HSBC named Walmart its favorite of a group of seven U.S. retailers it initiated coverage of in a new report on Friday, saying Dollar General Corp. is its least favorite. Analysts assigned Walmart
a buy rating and Dollar General
a reduce rating, equal to sell. It assigned Costco Corp., Home Depot, Kroger’s Inc., Lowe’s Inc. and Target Co. a hold rating.
The pandemic greatly accelerated digital sales, which now account for about 15% of total retail sales in the U.S., up from about 10% before the pandemic broke out in 2020. HSBC is expecting that trend to continue with online purchases becoming the main driver of retail sales and growing at a faster pace than bricks-and-mortar sales. At the same time, offline sales will remain the most relevant channel for most players, accounting for about 80% of sales by 2027. “In our view, retailers with the best offline-to-online, or O2O, strategies will be the leaders in this environment,” said analysts Daniela Bretthauer and Guilherme Domingues.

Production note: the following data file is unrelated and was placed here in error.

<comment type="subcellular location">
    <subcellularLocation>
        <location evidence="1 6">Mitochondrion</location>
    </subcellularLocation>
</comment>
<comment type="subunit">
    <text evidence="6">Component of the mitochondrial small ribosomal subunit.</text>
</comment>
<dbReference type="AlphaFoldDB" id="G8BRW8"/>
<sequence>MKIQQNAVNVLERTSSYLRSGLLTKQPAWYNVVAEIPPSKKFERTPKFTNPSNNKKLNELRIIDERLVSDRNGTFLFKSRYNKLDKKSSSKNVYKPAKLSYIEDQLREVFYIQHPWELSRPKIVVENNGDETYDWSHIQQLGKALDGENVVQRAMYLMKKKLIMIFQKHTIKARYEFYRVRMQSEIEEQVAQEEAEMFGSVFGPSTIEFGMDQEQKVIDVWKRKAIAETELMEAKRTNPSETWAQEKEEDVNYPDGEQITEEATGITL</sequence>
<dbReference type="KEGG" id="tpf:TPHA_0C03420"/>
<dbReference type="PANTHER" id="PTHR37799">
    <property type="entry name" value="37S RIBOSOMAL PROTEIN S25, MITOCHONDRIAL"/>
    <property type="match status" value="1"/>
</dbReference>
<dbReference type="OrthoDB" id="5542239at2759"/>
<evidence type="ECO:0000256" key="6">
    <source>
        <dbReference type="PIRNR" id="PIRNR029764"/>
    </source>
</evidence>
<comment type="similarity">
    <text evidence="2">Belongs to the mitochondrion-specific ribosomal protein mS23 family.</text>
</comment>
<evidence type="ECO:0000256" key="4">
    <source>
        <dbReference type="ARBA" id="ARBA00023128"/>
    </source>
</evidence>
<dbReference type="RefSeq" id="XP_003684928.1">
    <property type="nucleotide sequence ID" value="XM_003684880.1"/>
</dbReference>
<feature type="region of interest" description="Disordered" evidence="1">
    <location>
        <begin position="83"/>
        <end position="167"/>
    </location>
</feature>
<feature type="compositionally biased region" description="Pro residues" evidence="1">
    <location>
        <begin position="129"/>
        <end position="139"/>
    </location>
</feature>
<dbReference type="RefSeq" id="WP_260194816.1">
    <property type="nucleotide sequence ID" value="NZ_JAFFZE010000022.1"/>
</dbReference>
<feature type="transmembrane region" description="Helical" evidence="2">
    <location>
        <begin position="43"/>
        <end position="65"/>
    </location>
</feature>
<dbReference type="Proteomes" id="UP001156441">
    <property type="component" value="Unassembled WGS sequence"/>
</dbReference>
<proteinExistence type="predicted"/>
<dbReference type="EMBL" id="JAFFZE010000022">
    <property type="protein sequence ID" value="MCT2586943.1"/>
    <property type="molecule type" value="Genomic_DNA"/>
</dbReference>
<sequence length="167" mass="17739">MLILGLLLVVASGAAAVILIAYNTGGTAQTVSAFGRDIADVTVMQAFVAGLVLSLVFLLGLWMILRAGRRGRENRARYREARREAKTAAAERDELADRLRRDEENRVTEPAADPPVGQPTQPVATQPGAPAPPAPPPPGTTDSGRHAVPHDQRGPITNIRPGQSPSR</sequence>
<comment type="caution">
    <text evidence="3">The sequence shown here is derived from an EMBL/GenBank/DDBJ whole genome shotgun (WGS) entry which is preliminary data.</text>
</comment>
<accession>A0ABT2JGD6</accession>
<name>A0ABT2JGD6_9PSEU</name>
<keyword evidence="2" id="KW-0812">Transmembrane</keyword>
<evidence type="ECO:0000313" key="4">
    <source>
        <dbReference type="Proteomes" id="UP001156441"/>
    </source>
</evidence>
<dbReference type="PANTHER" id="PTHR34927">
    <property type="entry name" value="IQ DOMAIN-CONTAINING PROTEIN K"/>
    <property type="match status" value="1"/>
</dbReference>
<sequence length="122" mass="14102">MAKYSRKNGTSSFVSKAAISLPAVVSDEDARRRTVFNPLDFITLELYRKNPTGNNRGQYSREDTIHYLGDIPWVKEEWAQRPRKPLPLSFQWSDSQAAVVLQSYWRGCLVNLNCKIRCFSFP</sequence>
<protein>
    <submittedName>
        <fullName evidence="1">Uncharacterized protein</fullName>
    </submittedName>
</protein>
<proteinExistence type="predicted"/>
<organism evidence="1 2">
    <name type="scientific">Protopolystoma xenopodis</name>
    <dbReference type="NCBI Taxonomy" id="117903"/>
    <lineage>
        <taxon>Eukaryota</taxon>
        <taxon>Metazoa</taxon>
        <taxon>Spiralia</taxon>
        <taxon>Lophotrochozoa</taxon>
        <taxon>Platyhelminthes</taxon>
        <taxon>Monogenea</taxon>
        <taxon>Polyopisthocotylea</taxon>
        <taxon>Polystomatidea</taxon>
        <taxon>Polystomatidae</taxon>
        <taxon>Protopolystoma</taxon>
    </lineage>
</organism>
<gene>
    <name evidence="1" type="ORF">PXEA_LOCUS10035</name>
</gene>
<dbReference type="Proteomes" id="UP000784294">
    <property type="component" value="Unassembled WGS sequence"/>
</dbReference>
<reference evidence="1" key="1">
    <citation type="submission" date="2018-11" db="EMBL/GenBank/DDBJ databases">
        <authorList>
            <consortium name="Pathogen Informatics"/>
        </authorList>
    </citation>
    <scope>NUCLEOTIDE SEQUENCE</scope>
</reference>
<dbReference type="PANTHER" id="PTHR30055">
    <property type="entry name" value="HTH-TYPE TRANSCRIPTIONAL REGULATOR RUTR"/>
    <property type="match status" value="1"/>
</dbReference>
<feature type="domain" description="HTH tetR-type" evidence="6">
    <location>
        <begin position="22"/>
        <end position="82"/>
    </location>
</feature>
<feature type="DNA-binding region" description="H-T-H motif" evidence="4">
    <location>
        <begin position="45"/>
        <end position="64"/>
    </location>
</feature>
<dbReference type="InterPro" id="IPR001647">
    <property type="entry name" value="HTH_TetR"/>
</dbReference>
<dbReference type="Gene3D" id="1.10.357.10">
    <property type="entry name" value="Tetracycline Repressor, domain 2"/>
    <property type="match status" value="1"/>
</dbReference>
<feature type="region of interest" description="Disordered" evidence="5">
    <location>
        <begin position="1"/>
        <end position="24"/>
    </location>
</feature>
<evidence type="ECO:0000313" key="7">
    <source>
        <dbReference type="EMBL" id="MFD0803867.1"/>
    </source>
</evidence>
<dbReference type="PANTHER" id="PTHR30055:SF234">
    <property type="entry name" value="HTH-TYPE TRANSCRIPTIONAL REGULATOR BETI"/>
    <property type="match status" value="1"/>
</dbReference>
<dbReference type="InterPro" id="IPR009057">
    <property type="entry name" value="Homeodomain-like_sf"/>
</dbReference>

The analysts reviewed the seven companies against the background of the postpandemic world, in which consumers appear to be valuing experiences over discretionary goods purchases. That’s based on the amount of travel — and especially international travel — that was recorded this summer, the first in which people were comfortable flying long distances again. “With mobility essentially back to normal post COVID-19 disruptions, spending on travel and experiences is gaining momentum at the expense of discretionary spending on physical goods, accounting for a higher share of total consumer expenditures, as reported in the U.S. Census Bureau for economic data,” the report said. Some discretionary goods, such as furniture, building materials and electronics, enjoyed “pulled-forward” demand in 2020, and are now experiencing volatility. The BEA has found the personal savings rate is below prepandemic levels, suggesting householders are relying on excess savings to support consumption. As high inflation squeezes household budgets, consumers are spending more carefully, but of course, groceries remain a priority. That makes Walmart a top pick for the analysts, who praised its “superior O20 strategy, sheer size, and attractive growth story with operating profits growing at a faster pace than sales.” “Size matters in retail,” they wrote. Walmart snaps up one in every four U.S. dollars spent on U.S. groceries, which is almost as much as Kroger, Costco and Albertsons combined. Dollar General, in contrast, is behind on digitization and is hurting from a dearth of short-term drivers. The company has a strong value proposition as the biggest discount retaile …